Youngkin’s Cabinet Has More Fossil Fuel Ties Beyond Trump’s EPA Chief

Virginia Gov.-elect Glenn Youngkin’s nomination last week of Andrew WheelerTo be his secretary for natural resources drew backlash from Democratic state lawmakers and climate activists, who expressed concern about the onetime lobbyist’s ties to the coal industry and his environmental record under former President Donald Trump. As secretary of natural resources, Wheeler would occupy the state’s top environmental post.

OpenSecrets reported on Wheeler’s industry connections in 2018 before he took charge of the Environmental Protection Agency, where he oversaw the rollbackEnvironmental rules.

The nomination is likely to spark a contentious confirmation fight with Democratic state lawmakers concerned that Wheeler could reverse climate protections and environmental protections championed previous governors. Ralph Northam (D), accordingTo The Hill. Both chambers must confirm Cabinet nominees. The House of Delegates is controlled largely by Republicans. However, the State Senate has a narrow 21-to-19 majority of Democrats.

Wheeler is not the only nominee or staff member in Youngkin’s incoming administration to share ties to fossil fuel companies and energy providers, however.

Youngkin’s chief transformation officer, Eric Moeller, held senior executive positions at Valero Energy Corporation and AGE Refining, a Texas-based oil refiner, before joining consulting firm McKinsey & Company. While a partner at McKinsey, Moeller’s clients included a global offshore drilling operator and a North American mining company.

Margaret McDermid, Youngkin’s nominee for secretary of administration, was a senior vice president and chief information office at Dominion Energy — one of the state’s largest utility companies. She workedThere for more than 30+ years, before joining the Federal Reserve System.

The governor-elect was also named Richard Cullento serve as his legal counsel. A long-time political insider and a contributor to Youngkin’s campaign, Cullen is a senior partnerFormer chairman of the lobbying and legal firm McGuireWoods. He joined the firm in 1977 and spent most of his career there, leaving for only brief stints to serve as a U.S. attorney and Virginia’s attorney general.

According to federal lobbying disclosures, Cullen has not personally lobbied on behalf of any energy, mining or oil companies. However, Dominion Energy paid his firm more than $2.7million between 1998 and 2021. The firm was paid $120,000 to $150,000 each year to lobby on a wide range of issues from 2015 to 2020. This includes a controversial proposal to build the Atlantic Coast Pipeline (a 600-mile natural gas pipeline through Virginia). Cullen’s late brother-in-law, Thomas Farrell II was Dominion Energy’s CEO at the time. After years of fierce opposition from landowners as well as climate activists, the company was eventually founded. canceledThe project was stopped because of regulatory uncertainty and mounting cost.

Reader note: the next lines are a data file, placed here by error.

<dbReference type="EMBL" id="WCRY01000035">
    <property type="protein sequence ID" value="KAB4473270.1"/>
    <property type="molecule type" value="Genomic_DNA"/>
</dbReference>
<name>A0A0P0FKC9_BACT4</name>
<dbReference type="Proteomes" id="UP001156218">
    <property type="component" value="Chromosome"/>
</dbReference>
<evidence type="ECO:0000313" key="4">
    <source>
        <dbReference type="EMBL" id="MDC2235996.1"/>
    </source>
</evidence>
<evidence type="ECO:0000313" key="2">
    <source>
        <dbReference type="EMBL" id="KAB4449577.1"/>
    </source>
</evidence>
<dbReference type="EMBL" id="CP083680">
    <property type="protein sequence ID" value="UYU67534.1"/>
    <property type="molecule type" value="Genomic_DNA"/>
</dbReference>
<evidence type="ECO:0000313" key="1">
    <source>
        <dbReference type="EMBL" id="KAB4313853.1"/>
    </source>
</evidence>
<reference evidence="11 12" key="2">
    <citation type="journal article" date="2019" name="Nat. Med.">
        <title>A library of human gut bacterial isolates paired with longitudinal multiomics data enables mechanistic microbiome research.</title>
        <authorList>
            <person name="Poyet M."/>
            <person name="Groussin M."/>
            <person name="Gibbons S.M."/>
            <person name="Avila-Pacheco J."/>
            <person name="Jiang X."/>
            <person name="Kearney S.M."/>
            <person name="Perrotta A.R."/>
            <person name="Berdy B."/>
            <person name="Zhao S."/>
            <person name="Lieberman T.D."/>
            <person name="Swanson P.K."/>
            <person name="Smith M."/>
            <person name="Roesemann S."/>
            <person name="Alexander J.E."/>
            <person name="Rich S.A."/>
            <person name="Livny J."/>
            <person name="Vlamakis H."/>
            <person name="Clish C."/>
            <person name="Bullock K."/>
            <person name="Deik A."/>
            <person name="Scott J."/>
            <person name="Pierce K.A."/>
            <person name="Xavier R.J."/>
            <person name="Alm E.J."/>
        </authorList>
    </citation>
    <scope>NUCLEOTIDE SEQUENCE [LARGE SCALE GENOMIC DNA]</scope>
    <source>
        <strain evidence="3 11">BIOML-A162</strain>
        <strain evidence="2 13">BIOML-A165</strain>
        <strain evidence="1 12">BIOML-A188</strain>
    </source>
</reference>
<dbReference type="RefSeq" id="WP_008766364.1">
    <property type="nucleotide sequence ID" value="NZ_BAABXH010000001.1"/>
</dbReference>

Dominion Energy also retained McGuireWoods as a stateside lobbyist in 2017 accordingThe Virginia Public Access Project.

McGuireWoods also has other clients like Exxon Mobil, American Petroleum Institute, Southern Company, Duke Energy, Colonial Group.

Youngkin did not provide any specific policy details regarding energy and environmental issues during his gubernatorial campaign. This left his views on these issues unclear. Although he was acknowledged that rising seas pose a risk to coastal communities, he called Virginia’s Clean Economy Act — which requires the state’s largest utility companies to be 100% carbon-free by 2050 — “unworkable”and emphasized the need to embrace all energy sources: wind, solar, nuclear, and natural gas.

He has been a more recent addition to the list. vowedto pull the State out of the Regional Greenhouse Gas Initiative. This is an 11-state carbon marketplace in which power plants purchase carbon allowances in quarterly auctions.

The governor-elect’s office did not respond to requests for comment.

In a statement announcing Wheeler’s nomination, Youngkin said, “Virginia needs a diverse energy portfolio in place to fuel our economic growth, continued preservation of our natural resources, and a comprehensive plan to tackle rising sea levels.”

He added that Wheeler shares his “vision in finding new ways to innovate and use our natural resources to provide Virginia with a stable, dependable, and growing power supply that will meet Virginia’s power demands without passing the costs on to the consumer.”

Youngkin was a former chief executive at a firm of private equity. He defeated former Virginia Governor. Terry McAuliffe(D) in most expensive governor’s race in recent state history. Together, McAullife was able to raise more than $136,000,000 during the election. This was mainly due to big donors who contributed $10,000 or greater. Virginia does not limit the amount of donations individuals can make to candidates.

Among Youngkin’s wealthy benefactors were several people connected to the energy and natural resources sector, campaign finance records show. Richard Gilliam, the former president of a family-owned Virginia coal mining company, gave $300,000 to Youngkin’s campaign. Bruce Gottwald$250,000. Contributed by, former head of a state-owned petroleum additives company. Mindy HildebrandHilcorp, the largest privately owned oil and gas company in America, was founded by a husband and wife named.

Altogether, people and companies in the energy and natural resources sector contributed more than $1.2 million to Youngkin’s campaign, according to an OpenSecrets analysisList of campaign finance records

McAullife raisedThe sector’s contribution to the energy and natural resource sector is less than half. The sector contributedNearly $7.7 million was awarded to all candidates during the Virginia 2021 elections cycle.